Newsletter | Vol 10 - June 2019

Additive Manufacturing

Additive Manufacturing (AM), also known as 3D printing, is a once emerging technology that has become a successful industry composed of many different types of materials and processes. The end result of these processes is to utilize a 3D model of Computer-Aided Design (CAD) data to arrive at a functional or near net part at lower production costs than using formative (extrusion, casting, forging) or subtractive (machining, grinding) manufacturing methods. The major processes used in AM are dominated by two types of processes: Directed Energy Deposition (DED) and Powder Bed Fusion (PBF).

Later this year, CINDAS will add a new chapter to our metallic databases (ASMD, HPAD and AHAD) on Ti-6Al-4V, written with a focus on its properties when produced utilizing various methods of AM. The chapter also offers a good, descriptive review of the various types of processes used in AM. Ti-6Al-4V was chosen for this first AM chapter because it is the most widely used titanium alloy in industry and also the most widely used alloy in titanium AM. This chapter follows the traditional format of our other chapters and contains the same types of property information as all the other chapters in our metallic databases. This chapter does not replace any of the existing Ti-6Al-4V chapters in the database; it is intended to enhance the existing wrought and cast chapters. As a result, using the graphing software in the databases, users of our databases will be able to compare the properties of cast and wrought Ti-6Al-4V to AM-produced versions.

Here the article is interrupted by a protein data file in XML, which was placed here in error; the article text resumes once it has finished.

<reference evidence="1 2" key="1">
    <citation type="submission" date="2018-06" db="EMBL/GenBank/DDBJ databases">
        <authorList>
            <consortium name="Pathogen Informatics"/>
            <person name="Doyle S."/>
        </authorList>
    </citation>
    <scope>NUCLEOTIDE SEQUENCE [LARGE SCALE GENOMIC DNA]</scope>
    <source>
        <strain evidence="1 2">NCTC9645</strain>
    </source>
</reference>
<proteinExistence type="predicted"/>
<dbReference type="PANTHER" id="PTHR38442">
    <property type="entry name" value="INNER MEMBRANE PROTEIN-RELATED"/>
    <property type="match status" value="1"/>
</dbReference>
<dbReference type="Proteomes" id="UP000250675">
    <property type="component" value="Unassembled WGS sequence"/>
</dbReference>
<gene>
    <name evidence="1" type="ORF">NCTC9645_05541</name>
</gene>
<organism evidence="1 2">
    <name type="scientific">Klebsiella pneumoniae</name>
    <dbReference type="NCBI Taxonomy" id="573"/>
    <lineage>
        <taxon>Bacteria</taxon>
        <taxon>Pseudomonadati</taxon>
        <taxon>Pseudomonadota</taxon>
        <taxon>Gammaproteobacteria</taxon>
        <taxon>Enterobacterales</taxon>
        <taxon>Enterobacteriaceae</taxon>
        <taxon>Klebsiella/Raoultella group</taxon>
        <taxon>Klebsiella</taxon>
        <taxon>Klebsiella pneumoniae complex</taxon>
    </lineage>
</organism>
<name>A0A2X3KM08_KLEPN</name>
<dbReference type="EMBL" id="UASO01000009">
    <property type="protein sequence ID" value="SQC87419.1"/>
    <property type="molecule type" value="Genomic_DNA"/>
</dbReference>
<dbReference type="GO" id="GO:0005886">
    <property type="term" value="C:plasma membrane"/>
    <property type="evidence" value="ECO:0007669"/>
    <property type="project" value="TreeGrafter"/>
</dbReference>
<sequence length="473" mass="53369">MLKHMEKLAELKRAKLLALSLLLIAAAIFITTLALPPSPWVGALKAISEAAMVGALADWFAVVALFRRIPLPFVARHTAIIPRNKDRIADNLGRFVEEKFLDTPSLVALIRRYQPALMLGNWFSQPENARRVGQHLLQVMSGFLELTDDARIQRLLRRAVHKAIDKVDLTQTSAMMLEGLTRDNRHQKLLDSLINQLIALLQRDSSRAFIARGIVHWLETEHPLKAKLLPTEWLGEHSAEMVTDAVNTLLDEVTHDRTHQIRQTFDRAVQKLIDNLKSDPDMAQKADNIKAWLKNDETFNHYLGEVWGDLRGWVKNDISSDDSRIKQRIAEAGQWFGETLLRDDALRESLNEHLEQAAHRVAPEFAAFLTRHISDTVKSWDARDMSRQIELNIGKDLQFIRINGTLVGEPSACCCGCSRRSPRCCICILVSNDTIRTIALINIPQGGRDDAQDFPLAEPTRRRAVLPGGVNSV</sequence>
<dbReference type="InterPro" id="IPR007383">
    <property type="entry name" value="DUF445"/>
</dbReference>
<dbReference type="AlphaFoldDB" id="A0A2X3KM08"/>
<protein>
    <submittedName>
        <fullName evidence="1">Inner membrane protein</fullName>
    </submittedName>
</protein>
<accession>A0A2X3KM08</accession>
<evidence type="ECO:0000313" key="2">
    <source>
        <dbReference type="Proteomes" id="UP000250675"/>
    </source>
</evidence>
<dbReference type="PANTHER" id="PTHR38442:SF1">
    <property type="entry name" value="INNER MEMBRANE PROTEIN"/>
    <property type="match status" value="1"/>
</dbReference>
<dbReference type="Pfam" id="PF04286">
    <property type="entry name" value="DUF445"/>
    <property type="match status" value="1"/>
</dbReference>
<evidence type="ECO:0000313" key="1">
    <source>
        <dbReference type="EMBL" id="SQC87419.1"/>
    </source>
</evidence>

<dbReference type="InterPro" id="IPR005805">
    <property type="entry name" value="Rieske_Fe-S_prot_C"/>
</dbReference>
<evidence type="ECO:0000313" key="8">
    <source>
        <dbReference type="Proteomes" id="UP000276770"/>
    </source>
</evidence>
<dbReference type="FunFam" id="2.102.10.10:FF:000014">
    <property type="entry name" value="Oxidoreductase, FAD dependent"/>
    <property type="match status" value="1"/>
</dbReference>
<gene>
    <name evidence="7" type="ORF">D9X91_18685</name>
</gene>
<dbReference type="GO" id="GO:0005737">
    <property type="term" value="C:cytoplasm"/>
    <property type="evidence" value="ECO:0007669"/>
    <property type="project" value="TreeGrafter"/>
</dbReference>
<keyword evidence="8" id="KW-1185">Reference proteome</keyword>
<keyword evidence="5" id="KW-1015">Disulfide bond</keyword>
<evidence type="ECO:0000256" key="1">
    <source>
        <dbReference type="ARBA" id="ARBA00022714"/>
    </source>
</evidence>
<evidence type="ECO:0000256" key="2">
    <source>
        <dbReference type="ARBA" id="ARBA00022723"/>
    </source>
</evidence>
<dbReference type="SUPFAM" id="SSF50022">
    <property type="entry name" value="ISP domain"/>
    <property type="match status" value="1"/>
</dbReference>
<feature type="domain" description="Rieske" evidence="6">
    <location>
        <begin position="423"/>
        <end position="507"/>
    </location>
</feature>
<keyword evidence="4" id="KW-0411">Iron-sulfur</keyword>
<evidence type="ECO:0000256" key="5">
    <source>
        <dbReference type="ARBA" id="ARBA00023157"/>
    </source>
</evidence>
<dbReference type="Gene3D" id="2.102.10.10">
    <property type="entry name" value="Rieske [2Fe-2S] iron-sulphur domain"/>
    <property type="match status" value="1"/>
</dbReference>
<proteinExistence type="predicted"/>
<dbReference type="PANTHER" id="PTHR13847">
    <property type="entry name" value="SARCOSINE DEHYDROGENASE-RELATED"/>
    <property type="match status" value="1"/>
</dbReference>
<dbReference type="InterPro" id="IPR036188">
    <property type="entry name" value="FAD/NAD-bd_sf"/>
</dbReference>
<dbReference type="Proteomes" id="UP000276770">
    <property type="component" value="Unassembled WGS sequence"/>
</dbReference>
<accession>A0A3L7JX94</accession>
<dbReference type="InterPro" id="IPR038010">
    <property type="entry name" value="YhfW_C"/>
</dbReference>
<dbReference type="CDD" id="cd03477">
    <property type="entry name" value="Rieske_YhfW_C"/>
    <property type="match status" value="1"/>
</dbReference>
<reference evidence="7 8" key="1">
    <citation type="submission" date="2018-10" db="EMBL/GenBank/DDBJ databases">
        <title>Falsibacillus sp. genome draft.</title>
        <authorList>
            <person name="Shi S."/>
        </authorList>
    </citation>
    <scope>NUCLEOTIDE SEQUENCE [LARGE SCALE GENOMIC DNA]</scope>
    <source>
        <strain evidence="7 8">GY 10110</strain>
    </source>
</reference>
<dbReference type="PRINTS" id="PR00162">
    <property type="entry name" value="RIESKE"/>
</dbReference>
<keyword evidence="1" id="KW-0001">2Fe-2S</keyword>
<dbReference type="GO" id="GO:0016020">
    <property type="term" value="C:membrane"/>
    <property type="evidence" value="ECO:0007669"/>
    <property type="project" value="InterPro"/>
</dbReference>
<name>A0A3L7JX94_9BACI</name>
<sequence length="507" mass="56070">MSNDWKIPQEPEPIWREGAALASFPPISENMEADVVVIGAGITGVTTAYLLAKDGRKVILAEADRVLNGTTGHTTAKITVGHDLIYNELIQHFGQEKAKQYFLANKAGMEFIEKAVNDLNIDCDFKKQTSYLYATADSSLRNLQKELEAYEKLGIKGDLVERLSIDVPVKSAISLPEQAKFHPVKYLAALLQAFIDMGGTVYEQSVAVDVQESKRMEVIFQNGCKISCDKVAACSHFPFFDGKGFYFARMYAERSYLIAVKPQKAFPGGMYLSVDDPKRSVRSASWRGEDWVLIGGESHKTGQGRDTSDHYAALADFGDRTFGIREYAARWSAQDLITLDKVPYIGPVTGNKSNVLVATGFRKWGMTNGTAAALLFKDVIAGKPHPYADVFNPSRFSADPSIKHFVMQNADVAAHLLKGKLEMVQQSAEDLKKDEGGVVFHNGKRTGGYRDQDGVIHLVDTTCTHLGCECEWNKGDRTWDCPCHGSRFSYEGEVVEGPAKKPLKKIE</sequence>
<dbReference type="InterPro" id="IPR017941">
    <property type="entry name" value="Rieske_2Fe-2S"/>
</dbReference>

Additive Manufacturing of Ti-6Al-4V

Additive Manufacturing of Ti-6Al-4V

We currently have an additional chapter being developed on AlSi10Mg from an AM perspective. Overall, AlSi10Mg is the most widely used aluminum alloy for metallic AM at this time. It will be published next year as one of the several regular additions of alloys we make to our metallic databases each year.

"You can have data without information, but you cannot have information without data." -- Daniel Keys Moran